New prehistoric plant discovery highlights the unexpected diversity of non-flowering plants
This article by Az (Ashley A.) Klymiuk is republished from The Conversation under a Creative Commons license. Read the original article.
The renowned Apple Bay fossil locality of northern Vancouver Island is helping us reimagine seed plant diversity in the Early Cretaceous, the last of three geologic periods comprising the Mesozoic Era.
Until recently, it was assumed that most major lineages of seed plants had been recognized in the fossil record. Their evolution and relationships to one another are still being debated, but few botanists believed that we might still be missing wide swathes of vascular plant diversity.
Using fossils from this site, my colleagues (paleobotanists Gar Rothwell and Ruth Stockey) and I have been challenging the assumption that the plant fossil record is largely complete. Our recent discovery of a new genus of non-flowering seed plants illustrates that researchers’ understanding of seed plant diversity in the Cretaceous is by no means complete.
Exceptionally detailed fossilization
In Apple Bay, sandstone and siltstone beds tilt gently up, variably exposed with every falling tide, and giving few clues as to their scientific significance. This site is a konservat lagerstätte: a fossil locality with exceptional preservation.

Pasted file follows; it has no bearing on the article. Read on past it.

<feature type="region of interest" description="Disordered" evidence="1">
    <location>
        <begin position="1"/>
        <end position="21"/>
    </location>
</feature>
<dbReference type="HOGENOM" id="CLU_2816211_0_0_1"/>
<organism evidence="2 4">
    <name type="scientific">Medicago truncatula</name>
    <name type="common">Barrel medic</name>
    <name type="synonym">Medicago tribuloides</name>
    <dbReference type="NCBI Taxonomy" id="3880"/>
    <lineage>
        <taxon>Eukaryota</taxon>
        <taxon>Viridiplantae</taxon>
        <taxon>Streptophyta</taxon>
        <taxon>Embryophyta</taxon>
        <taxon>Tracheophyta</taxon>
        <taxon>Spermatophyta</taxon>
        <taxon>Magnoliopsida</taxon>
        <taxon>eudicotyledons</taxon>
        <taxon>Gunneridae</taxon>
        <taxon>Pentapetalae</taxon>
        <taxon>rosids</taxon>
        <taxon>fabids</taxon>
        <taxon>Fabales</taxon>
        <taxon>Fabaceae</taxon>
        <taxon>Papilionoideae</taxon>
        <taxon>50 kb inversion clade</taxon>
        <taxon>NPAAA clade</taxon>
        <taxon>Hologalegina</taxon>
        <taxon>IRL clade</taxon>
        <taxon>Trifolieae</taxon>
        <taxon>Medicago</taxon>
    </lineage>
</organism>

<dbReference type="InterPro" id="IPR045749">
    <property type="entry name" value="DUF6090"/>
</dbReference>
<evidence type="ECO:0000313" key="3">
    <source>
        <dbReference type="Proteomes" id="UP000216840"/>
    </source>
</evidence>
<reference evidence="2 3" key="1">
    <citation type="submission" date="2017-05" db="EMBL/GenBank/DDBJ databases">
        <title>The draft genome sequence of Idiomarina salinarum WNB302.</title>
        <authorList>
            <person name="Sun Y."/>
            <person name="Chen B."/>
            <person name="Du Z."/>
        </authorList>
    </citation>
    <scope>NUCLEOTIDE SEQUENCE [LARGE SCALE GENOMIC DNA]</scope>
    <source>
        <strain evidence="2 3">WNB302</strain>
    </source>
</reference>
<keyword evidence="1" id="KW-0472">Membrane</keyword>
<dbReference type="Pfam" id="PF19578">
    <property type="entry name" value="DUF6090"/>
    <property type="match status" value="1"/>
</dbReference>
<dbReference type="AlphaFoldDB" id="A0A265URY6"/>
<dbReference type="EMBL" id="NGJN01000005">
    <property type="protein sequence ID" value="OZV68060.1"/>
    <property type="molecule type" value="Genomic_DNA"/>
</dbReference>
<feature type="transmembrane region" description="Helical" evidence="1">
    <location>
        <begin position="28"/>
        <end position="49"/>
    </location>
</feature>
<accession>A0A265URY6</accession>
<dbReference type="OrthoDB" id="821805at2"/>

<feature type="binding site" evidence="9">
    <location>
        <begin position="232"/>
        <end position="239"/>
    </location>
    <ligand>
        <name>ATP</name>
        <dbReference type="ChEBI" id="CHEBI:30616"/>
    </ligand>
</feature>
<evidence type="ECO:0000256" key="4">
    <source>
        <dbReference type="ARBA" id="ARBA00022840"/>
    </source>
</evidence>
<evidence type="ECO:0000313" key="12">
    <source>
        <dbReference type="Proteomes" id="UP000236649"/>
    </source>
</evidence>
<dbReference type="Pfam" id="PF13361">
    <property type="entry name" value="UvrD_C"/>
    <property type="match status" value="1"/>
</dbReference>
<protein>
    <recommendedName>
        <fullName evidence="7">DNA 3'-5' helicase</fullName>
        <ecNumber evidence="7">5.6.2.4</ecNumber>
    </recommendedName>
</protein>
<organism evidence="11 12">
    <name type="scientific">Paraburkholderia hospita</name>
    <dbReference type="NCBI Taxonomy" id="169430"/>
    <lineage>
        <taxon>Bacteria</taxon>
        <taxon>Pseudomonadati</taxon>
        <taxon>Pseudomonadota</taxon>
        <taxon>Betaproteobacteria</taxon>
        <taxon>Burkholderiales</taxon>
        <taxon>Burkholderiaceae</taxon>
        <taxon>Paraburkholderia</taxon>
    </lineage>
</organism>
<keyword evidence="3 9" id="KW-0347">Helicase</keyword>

During the Early Cretaceous (about 136 million years ago), seasonal storms and flooding events swept vegetation out into a marine basin. Plant debris rapidly settled and fossilized at a cellular level of detail. This type of fossilization is called permineralization.
Permineralized plants offer a wealth of anatomical information, enabling us to ascertain features of plant development, organography (the arrangement of plant organs) and reproduction — data critical for understanding plant evolution. In the two decades we’ve been studying Apple Bay, it has become apparent that this site contains the most comprehensive record of terrestrial vegetation immediately prior to the evolution and radiation of angiosperms (flowering plants).
A mere five to 10 million years after the Apple Bay flora settled into marine sediments, angiosperms were becoming abundant in the fossil record. Through the Late Cretaceous, they came to dominate terrestrial landscapes.
Prevailing narratives in plant biology suggest angiosperms out-competed other seed plants. Perhaps angiosperms were more adaptive to changing climate; used nutrients more effectively; or gymnosperms — non-flowering seed plants — were already in decline by the Early Cretaceous, enabling angiosperms to opportunistically occupy newly available niche space.
The vast majority of seed plants that have ever lived are now extinct. The gymnosperms that are still alive are themselves relics of a much greater fossil diversity, and many major lineages of seed plants are known only from the fossil record. The permineralized plants of Apple Bay demonstrate that seed plants were even more diverse throughout the Cretaceous than botanists had previously realized.